6. Tell me more about how a nonprofit can best optimize their content for both FB and Search Engines?
If you’re setting up a new Page, make sure you choose the correct category and that it allows for plenty of space on the Info Tab. Explain in-depth where it asks about your history, mission, etc. Include keywords where you can, especially in the Info Box on the Wall Tab. And of course, choose your Page title and URL carefully. (They’ll probably be your organization name.) All these steps will help you rank in natural search as well as Facebook. Include keywords in your status updates as well for even more Facebook search results. If you want to go a step further you can create a basic FBML tab with keyword-rich content and links as well.
7. Many nonprofits want to be a effective as possible in driving traffic to their own sites from Facebook (and vice versa), what are some best practices for getting your content shared on Facebook?
Content that gets shared most on Facebook is easy to read, in terms of reading level and length of text. Short, easy to read posts are more likely to get shared across the site. Stories with a positiver angle also perform better, so always try to look on the bright side of things. Getting into the “how and why” of news stories also does well. And, not surprisingly, articles mentioning Facebook get shared more often on the site. But no matter what you’re talking about, remember to factor in time differences and post accordingly. Studies have shown that 3pm EST seems to drive the most engagement with a post.
8. What are you some efficient techniques for monitoring responses on Facebook? Do you have to respond to everyone? What is your best advice about moderation and dealing with spammers or trolls?
There are lots of free (and paid) social media monitoring tools. Depending on the size of your Page, these can be an absolute essential or just kind of nice to have. Either way, they should never completely replace real human eyeballs checking out what people are saying and responding when necessary. To keep things efficient, schedule time twice throughout the day to check Facebook comments and don’t look between those times. Block out a few minutes for yourself to answer questions at these times and do your best to respond to genuine complaints or comments. I’d recommend even posting quick responses to positive posts that don’t necessarily require follow-up, just to keep the goodwill going. As for trolls and spammers, create a social media policy and stick to it. (You might even want to post this on a tab somewhere.) A good rule is that abusive or foul language will be removed, as well as overtly promotional links that don’t apply to your mission or interest. But let genuine complaints stay up there, and respond to them. And if you see the same question over and over, use that to guide your content strategy and write a status update addressing this common question.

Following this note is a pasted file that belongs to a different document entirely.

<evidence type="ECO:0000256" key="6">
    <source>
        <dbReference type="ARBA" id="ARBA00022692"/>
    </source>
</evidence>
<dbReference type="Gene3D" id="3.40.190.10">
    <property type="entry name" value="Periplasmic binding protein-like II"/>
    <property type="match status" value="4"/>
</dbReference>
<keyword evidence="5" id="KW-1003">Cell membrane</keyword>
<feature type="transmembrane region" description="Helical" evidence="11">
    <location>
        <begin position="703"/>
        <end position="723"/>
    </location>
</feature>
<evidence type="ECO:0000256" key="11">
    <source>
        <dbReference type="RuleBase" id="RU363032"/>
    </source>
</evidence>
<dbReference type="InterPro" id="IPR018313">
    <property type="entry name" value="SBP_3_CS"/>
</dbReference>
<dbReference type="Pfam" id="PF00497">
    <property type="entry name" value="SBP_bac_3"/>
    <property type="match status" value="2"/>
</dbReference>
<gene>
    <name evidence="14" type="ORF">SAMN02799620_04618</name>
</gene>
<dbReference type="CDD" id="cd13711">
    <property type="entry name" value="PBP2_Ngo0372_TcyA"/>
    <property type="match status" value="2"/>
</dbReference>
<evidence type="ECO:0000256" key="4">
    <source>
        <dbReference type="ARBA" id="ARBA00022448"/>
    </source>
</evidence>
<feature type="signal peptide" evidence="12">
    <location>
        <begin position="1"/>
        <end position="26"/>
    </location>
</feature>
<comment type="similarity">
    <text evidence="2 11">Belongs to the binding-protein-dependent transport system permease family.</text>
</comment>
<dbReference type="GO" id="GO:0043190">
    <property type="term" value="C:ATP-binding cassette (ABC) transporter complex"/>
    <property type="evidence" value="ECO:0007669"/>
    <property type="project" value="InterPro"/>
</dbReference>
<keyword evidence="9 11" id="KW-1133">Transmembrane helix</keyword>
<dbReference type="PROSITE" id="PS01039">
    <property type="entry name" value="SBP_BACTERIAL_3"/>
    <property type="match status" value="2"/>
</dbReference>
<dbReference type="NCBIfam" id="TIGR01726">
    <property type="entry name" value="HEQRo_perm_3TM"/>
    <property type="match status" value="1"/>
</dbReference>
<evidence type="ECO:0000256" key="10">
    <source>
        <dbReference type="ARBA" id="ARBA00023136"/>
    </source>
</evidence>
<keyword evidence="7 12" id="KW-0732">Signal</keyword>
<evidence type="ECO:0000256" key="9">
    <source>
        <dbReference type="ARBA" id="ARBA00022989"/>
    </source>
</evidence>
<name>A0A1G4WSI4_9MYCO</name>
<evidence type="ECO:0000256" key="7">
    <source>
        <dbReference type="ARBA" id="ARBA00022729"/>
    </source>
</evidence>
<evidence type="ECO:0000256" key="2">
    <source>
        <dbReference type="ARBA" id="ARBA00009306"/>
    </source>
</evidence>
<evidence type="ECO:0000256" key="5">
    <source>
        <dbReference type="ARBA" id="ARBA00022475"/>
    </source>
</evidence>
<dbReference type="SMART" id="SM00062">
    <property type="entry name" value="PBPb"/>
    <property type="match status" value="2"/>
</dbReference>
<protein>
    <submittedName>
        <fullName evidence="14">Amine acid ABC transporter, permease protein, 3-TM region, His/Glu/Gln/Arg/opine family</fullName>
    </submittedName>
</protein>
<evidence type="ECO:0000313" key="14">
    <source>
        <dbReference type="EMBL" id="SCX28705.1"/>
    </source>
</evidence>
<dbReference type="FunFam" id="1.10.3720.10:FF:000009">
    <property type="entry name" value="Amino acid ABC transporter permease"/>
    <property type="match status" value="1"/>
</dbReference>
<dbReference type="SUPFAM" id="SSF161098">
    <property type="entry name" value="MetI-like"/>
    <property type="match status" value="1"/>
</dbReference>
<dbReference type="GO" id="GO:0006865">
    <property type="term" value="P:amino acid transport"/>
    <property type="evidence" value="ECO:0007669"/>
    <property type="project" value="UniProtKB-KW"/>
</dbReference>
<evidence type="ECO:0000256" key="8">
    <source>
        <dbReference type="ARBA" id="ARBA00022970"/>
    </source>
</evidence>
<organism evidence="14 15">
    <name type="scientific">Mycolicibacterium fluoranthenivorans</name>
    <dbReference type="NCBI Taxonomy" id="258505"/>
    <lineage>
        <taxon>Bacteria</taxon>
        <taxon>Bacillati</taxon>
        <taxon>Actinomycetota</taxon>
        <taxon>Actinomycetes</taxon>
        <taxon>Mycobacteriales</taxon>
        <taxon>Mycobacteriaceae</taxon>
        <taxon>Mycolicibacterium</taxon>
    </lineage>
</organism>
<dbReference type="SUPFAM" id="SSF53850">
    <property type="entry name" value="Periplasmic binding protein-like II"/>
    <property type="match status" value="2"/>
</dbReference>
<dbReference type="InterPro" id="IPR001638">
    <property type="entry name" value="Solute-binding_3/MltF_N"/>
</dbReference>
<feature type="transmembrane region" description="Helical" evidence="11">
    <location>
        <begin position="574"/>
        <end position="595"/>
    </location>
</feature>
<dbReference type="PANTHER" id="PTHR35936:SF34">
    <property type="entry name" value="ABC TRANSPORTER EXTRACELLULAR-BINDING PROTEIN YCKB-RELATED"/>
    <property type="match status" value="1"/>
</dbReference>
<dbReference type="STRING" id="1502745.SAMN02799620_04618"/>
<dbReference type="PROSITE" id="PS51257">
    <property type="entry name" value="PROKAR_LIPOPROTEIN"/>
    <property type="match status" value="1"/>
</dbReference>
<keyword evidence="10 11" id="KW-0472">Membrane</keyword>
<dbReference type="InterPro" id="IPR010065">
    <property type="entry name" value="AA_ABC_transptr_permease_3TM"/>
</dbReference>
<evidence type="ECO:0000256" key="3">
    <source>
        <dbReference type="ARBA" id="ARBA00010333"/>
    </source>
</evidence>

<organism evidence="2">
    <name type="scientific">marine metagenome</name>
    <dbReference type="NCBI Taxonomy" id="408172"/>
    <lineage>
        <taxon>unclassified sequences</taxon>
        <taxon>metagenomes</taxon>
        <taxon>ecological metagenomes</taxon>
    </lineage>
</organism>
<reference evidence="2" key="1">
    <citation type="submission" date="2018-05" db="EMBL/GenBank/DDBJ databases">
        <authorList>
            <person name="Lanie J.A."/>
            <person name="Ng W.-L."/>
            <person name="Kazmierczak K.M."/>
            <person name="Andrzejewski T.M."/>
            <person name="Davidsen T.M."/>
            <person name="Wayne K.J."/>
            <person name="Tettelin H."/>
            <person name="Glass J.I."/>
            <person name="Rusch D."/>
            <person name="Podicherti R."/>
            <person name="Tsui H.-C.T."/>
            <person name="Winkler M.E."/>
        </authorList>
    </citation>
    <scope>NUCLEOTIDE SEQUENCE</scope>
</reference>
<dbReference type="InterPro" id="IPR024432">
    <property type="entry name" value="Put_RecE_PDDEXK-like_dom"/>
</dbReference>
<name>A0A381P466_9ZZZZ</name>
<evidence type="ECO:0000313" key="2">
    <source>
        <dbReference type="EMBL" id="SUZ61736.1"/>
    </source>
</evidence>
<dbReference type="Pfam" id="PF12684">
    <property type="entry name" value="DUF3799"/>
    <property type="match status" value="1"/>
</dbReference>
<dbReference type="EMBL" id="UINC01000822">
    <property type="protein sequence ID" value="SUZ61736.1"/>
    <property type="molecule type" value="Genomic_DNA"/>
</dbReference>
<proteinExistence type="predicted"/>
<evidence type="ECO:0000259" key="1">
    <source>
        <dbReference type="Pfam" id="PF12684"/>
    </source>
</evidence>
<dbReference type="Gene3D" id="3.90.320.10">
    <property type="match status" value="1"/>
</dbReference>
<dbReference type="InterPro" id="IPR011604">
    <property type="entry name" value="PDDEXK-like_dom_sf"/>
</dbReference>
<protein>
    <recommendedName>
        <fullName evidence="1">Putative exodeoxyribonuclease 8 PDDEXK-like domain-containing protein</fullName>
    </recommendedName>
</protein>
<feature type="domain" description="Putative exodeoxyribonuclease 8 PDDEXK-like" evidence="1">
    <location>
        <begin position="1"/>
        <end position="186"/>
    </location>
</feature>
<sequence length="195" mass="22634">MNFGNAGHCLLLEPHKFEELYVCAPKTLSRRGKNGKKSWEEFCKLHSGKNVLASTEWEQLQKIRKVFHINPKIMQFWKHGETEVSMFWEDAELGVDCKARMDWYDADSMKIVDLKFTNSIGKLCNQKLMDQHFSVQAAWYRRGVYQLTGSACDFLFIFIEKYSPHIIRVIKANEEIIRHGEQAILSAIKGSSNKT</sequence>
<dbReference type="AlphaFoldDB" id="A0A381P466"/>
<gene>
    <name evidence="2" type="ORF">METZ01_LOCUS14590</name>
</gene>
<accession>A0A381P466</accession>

Alison will join us in the Zoetica Salon to answer your Facebook questions.
Alison Zarrella is a social media consultant who has worked with brands of all sizes, ranging from international companies to local businesses. A self-described Facebook fanatic, Alison has over 7 years of experience on the social network and recently co-authored The Facebook Marketing Book with her husband Dan. She can be found on Twitter @Alison, or on her blog AlisonZarrella.com, where she talks about social media marketing, online shopping, and of course, Facebook.